This morning I was waiting for a child to awaken and took a moment to look at the pouring rain and remember this, the anniversary of our Dad’s death, 21 years ago today. I opened the Day One app and I wrote this:

It set off a chain of events that have influenced every moment since.

It was as though the words typed themselves, without my knowledge or permission. It is absolutely true, though, and even though it may seem like a surprise to me now, I knew even then that something fundamental had changed with Dad’s passing. I felt it on the train home that day, knowing as I stepped off that when I left Cambridge he was alive, and when I arrived in Concord, he was not. When I got to the house I called my brother and told him Dad was gone.

“How could you possibly know?” he asked.

“I just do.”

My brother was in New Jersey, I was in Massachusetts, Dad was in Saint Louis. It didn’t matter. A long chapter in my life, in all of our lives, had closed and we were free to look back and forward in ways that were not possible before that moment. It’s when memories and myths and mysteries all start to form and weave together ways that are different for every person; truth matters for a while but then becomes so complicated and elusive that you give up, only to go looking for it again later.

It happens this way for plenty of people, I’m sure, when they lose someone so influential to them. The absence of the reflected love, hate, or diffidence changes the image in the mirror and adjustments must be made. In my case it marked the start of the transition from being a child to being a parent, and the quick realization that even that traditional and expected path was not as straight or simple as I thought.

Libraries and hard drives the world over are full of the stories behind this revelation – that life seldom is what we expect it might be and what happens to us brings us unheralded joy, pain and wisdom. It just so happens that on this day back in 1992, my life took a turn in a new direction – if it were a movie there would be a map with a prop plane and a dotted line moving across continents with great zigs and zags, still going forward but making its way around the globe again and again, flying repeatedly over that point where the journey began.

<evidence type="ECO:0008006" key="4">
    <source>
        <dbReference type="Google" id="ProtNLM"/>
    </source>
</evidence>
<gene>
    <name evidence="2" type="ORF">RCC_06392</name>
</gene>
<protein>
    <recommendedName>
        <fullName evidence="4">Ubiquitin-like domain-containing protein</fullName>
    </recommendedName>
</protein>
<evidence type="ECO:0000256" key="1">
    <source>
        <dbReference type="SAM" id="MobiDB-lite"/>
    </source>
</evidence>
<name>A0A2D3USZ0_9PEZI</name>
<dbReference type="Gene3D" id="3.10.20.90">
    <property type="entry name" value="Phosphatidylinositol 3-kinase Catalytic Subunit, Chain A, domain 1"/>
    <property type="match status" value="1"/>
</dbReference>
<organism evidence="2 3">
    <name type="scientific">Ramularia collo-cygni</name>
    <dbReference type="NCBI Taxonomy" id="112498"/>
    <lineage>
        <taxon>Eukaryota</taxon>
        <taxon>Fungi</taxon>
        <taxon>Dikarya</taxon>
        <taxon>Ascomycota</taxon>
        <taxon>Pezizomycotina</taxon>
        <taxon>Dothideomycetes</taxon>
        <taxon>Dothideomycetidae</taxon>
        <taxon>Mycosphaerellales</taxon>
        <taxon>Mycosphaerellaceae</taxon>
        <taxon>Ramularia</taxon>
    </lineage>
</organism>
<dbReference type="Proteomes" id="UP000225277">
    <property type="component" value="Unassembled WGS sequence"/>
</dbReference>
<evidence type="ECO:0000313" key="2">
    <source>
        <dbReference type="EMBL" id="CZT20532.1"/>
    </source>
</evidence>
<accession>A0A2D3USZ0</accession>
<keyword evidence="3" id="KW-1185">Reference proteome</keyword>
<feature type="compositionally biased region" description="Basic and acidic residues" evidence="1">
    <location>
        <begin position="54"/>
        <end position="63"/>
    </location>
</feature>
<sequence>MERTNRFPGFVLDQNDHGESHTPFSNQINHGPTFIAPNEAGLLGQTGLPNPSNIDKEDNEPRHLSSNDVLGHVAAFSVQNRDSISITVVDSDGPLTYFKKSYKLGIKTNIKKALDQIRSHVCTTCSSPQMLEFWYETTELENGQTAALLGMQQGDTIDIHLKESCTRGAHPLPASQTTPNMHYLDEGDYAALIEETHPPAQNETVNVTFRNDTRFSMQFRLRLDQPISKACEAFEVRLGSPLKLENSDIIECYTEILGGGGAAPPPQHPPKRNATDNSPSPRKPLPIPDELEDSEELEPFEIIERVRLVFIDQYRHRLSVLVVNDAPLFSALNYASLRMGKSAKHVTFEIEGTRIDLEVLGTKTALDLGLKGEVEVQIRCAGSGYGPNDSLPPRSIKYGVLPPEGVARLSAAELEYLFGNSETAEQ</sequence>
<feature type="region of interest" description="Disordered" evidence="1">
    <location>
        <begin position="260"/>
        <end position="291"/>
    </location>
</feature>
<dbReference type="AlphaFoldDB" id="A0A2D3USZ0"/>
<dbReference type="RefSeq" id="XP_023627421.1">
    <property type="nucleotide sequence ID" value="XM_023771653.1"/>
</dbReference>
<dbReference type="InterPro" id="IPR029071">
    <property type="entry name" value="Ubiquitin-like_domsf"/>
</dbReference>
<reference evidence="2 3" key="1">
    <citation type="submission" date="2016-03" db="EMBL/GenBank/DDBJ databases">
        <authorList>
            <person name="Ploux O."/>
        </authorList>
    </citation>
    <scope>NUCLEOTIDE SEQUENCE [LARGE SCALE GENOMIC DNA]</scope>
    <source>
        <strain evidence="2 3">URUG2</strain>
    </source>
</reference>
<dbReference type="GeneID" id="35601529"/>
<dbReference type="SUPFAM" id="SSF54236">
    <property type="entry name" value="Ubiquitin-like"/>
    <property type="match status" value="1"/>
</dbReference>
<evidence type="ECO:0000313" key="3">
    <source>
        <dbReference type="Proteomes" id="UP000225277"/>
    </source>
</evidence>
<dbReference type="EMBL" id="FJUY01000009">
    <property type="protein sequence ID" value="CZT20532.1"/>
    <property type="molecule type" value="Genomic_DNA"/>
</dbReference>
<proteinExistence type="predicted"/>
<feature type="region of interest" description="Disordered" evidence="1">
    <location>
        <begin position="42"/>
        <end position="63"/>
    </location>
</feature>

A Little Less Preoccupied, A Little More Happy

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Sometimes the preoccupations, joys, and demands of this life – of any life – make friendships seem almost optional – something you can go back to when you have time and space after all obligations are met. I am guilty of back-burnering too many things and people that engage me in a positive way, even within my own house.

I withdraw to my iPad too often, looking for the news or posts that will push me a little further along in advocacy and giving me the illusion of being in touch with people. I am grateful for the ways my online exploits keep me connected to people I love, but sometimes it usurps the ones closer to home. That, my boy would say, is simply too stupid.

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Today, a bunch of little things went wrong but they led me to a place I was clearly meant to go, to see someone I always love to see. I came away with this bracelet as a reminder to be more deliberate about being a little less useful and a little more happy.

Putting Autism in its Place

There's more than one way to get lit
There’s more than one way to get lit

Autism Acceptance Month includes Light it Up Blue day, and people find themselves reminded, pummeled and delighted by blue lights everywhere. It’s hard to know how to feel about the hoopla when we try so hard not to let autism dominate our lives. That’s why I moved my autism posts to their own blog. To be honest, though, those were the posts that got the most hits when I began writing Lettershead back in 2009. Much as it would lovely to be vastly popular and widely read, Lettershead is about trying to keep some perspective and focus on ideas that are not directly informed by autism.

Autism casts a long, blue shadow, however. Sometimes it feels like I spent my early years escaping the shadow of alcoholism only to turn and face autism. It was good preparation, as it turns out. An anxious person by nature, living with an alcoholic taught me to be flexible and to live with a specific kind of uncertainty about what each day would bring. In recent years I discovered that if I replace the word “alcoholic” with “autistic” in the Al-Anon daily meditation book, it works beautifully, if not in exactly the same way.